January 18, 2006
Hall of Famer Jerry Bailey to retire
By Steve Ginsburg
WASHINGTON (Reuters) - Jerry Bailey became the third Hall
of Fame jockey to call it quits in the last six months when he
announced his retirement from racing Wednesday.
The final race for the 48-year-old Bailey will be on Jan 28
at Gulfstream Park in Hallandale Beach, Fla.
With nearly 6,000 wins, including two triumphs in the
Kentucky Derby and a record 15 in the Breeders Cup, Bailey said
he wanted to spend more time with his family.
"I also want to walk away in one piece," he told a
teleconference. "I thank God for not only the talent he has
blessed me with but also keeping me in relatively good health."
Bailey joins recent retirees Pat Day and Gary Stevens on
the sidelines, leaving the sport with a void of big-name
"It is pretty amazing the group of talented riders that has
retired and maybe it's cyclical," he said. "I guess everything
in this world is cyclical.
"Maybe some of our careers extended further than we thought
so it's all grouped together a little bit more. But racing is
blessed with a lot of young talent coming up."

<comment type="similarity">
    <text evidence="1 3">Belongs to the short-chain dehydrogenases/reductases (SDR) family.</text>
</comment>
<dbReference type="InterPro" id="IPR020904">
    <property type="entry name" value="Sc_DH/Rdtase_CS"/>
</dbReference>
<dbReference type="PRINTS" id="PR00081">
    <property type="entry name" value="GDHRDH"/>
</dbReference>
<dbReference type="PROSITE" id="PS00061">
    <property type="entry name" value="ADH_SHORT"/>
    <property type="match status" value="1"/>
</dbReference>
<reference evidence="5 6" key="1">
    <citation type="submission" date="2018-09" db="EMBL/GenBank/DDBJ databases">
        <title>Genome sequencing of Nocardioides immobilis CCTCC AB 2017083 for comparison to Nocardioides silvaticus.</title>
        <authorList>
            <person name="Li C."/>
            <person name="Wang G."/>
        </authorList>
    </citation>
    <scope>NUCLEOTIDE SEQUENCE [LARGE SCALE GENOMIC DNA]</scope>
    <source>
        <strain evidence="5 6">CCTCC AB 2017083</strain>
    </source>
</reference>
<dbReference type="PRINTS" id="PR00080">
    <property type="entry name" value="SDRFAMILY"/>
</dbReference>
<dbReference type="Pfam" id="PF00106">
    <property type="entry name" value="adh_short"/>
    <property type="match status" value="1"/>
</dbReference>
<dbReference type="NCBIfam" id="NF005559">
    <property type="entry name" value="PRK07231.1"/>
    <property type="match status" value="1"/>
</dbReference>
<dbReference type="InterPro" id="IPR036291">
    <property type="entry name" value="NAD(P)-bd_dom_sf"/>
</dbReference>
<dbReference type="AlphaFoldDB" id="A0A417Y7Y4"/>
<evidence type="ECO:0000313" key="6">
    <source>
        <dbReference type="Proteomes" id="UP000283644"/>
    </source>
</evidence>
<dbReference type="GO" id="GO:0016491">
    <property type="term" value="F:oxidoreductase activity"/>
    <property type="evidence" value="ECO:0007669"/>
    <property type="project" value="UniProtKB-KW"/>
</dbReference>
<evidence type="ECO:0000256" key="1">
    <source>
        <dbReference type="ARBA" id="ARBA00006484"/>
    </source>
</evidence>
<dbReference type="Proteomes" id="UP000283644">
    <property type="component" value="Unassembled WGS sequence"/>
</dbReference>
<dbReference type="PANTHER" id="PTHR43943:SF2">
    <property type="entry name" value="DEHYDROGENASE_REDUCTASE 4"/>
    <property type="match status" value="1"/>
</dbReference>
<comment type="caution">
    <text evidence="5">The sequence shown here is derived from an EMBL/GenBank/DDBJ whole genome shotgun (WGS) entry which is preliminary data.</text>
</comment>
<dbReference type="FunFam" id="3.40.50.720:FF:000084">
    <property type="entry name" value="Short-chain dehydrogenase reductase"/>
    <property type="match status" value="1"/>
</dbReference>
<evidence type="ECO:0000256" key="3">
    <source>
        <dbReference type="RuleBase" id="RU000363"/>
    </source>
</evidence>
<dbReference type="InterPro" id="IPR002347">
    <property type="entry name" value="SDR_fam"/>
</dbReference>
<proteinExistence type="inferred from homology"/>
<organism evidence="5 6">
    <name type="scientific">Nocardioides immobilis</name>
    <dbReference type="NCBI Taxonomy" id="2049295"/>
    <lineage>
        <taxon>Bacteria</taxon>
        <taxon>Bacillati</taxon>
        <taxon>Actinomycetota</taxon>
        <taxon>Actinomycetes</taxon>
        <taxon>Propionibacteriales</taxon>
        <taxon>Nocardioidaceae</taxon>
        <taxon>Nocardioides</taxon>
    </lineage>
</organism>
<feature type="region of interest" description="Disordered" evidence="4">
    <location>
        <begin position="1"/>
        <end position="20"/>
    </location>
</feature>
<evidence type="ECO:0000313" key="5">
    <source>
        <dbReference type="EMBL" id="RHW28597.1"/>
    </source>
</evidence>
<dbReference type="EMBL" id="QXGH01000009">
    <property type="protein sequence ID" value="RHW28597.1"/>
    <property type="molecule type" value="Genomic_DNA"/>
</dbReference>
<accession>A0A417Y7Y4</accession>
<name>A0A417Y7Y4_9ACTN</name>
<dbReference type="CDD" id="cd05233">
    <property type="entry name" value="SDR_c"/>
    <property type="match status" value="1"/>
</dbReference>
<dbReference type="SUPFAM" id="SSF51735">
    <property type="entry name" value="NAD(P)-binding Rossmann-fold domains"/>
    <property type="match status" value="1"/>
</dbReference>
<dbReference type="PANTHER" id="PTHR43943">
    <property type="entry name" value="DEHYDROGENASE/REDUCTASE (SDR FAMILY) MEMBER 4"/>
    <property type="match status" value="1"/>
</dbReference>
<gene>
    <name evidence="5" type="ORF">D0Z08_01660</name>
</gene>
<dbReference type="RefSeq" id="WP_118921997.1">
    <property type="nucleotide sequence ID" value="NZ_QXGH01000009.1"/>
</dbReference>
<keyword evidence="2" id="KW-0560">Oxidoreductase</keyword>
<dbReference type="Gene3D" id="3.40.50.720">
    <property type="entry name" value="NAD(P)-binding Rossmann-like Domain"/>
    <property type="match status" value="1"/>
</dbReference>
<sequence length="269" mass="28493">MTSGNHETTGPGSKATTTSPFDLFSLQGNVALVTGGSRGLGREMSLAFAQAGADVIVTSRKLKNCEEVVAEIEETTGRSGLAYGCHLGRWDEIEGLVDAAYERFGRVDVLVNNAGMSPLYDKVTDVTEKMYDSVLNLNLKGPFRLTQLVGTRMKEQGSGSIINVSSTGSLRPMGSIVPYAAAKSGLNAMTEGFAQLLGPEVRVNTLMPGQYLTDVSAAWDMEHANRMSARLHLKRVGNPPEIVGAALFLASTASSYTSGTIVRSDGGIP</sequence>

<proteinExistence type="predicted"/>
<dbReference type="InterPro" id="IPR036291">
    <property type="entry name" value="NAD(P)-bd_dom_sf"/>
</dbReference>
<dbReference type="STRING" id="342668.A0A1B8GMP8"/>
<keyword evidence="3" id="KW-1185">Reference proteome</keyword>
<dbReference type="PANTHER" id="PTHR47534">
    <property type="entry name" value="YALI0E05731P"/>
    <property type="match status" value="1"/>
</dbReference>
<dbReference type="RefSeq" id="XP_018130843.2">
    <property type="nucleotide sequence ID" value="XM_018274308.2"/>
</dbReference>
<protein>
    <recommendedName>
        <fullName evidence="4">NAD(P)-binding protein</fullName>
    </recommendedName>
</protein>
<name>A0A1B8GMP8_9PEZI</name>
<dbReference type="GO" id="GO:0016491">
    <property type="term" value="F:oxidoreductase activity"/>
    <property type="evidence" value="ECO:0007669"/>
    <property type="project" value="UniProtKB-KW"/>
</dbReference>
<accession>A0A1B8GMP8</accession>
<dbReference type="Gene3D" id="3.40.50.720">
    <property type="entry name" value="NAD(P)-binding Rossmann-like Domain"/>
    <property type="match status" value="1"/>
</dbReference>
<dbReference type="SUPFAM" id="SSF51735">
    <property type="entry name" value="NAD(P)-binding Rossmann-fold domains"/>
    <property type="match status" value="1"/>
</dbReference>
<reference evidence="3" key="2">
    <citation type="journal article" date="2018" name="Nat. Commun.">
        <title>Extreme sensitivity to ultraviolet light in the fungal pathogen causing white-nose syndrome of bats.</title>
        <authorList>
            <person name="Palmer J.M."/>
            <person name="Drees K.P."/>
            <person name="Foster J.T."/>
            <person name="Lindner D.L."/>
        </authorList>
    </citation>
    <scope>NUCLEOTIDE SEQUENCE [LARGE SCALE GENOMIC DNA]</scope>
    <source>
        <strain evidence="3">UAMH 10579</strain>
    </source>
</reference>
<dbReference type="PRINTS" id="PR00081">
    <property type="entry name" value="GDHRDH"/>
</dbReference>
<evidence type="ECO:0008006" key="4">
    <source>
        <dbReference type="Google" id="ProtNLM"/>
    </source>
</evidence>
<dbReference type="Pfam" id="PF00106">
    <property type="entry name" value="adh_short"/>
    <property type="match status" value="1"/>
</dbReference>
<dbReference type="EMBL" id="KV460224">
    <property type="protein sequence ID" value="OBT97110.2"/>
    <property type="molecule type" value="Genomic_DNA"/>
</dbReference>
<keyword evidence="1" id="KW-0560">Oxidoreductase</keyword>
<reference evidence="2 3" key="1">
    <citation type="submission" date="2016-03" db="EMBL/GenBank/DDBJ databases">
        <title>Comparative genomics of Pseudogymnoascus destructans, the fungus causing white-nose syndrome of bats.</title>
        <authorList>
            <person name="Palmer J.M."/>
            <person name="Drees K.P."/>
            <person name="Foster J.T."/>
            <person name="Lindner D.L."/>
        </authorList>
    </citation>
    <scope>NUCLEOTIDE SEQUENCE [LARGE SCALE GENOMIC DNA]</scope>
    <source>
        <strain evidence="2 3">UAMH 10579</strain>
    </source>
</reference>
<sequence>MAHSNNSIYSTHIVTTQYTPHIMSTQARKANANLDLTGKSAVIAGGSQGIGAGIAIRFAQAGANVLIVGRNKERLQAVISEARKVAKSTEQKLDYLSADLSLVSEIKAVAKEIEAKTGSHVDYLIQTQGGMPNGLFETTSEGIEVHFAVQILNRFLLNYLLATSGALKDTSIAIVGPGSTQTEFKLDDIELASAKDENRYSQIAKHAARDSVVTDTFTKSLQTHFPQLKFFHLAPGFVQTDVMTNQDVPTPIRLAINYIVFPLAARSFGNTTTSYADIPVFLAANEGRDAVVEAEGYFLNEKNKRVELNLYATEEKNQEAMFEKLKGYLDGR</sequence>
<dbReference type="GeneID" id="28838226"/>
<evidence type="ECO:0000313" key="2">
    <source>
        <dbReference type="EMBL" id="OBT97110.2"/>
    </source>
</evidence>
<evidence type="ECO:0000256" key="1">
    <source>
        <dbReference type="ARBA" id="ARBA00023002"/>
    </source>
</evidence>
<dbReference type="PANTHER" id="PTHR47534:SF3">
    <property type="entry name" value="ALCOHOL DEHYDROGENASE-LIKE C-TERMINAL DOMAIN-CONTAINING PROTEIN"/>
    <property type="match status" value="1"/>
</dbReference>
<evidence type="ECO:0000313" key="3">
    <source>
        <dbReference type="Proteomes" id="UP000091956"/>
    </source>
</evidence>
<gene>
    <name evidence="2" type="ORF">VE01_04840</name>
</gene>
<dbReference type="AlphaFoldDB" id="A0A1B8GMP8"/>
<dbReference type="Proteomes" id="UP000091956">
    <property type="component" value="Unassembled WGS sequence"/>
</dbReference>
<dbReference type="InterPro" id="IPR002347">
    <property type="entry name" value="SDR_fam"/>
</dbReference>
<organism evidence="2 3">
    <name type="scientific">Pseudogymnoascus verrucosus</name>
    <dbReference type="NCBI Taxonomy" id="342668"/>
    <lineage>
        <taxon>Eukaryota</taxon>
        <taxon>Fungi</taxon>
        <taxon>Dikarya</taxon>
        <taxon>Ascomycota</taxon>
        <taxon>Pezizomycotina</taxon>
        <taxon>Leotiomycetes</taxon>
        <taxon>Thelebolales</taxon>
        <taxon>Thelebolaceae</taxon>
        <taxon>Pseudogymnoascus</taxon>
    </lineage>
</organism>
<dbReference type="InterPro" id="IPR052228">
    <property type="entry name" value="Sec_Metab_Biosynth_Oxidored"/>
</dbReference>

Bailey, who will become a racing analyst for ABC and ESPN,
overcame alcoholism early in his career to record victories in
six Triple Crown races and five Breeders' Cup Classics.
But he said the greatest triumph in his 31-year career was
in the Dubai World Cup a decade ago.
"The Kentucky Derbys are obviously very special because as
a jockey when somebody walks up on the street and finds out
what you do, the first question they'll ask is, 'Have you ever
ridden in the Kentucky Derby?' followed shortly by, 'Have you
ever won it?'," he added.
"That is probably the pinnacle of any jockey's aspiration.
"But I think if I had to pinpoint one, it would be the
Dubai World Cup in '96 with Cigar. I think mainly because not
only was it a victory for me, but I was representing the United
"It was being as close to an Olympian as I could probably
Bailey, who won the 1996 Kentucky Derby aboard Grindstone
and the 1993 Derby with Sea Hero, said he would like to be
remembered as someone that "gave everybody their money's worth"
and "always put a horse in the position to win if he was good
The South Florida resident capped his career in style,
winning the 2005 Breeders' Cup Classic with Saint Liam. After
winning America's richest horse race, Bailey said he was
"comfortable" with his decision to retire.
"What excited me most were the biggest races on the best
horses on the biggest days," he said. "And to get to those
days, there's a lot of routine days.
"I just didn't feel the passion on those days that I should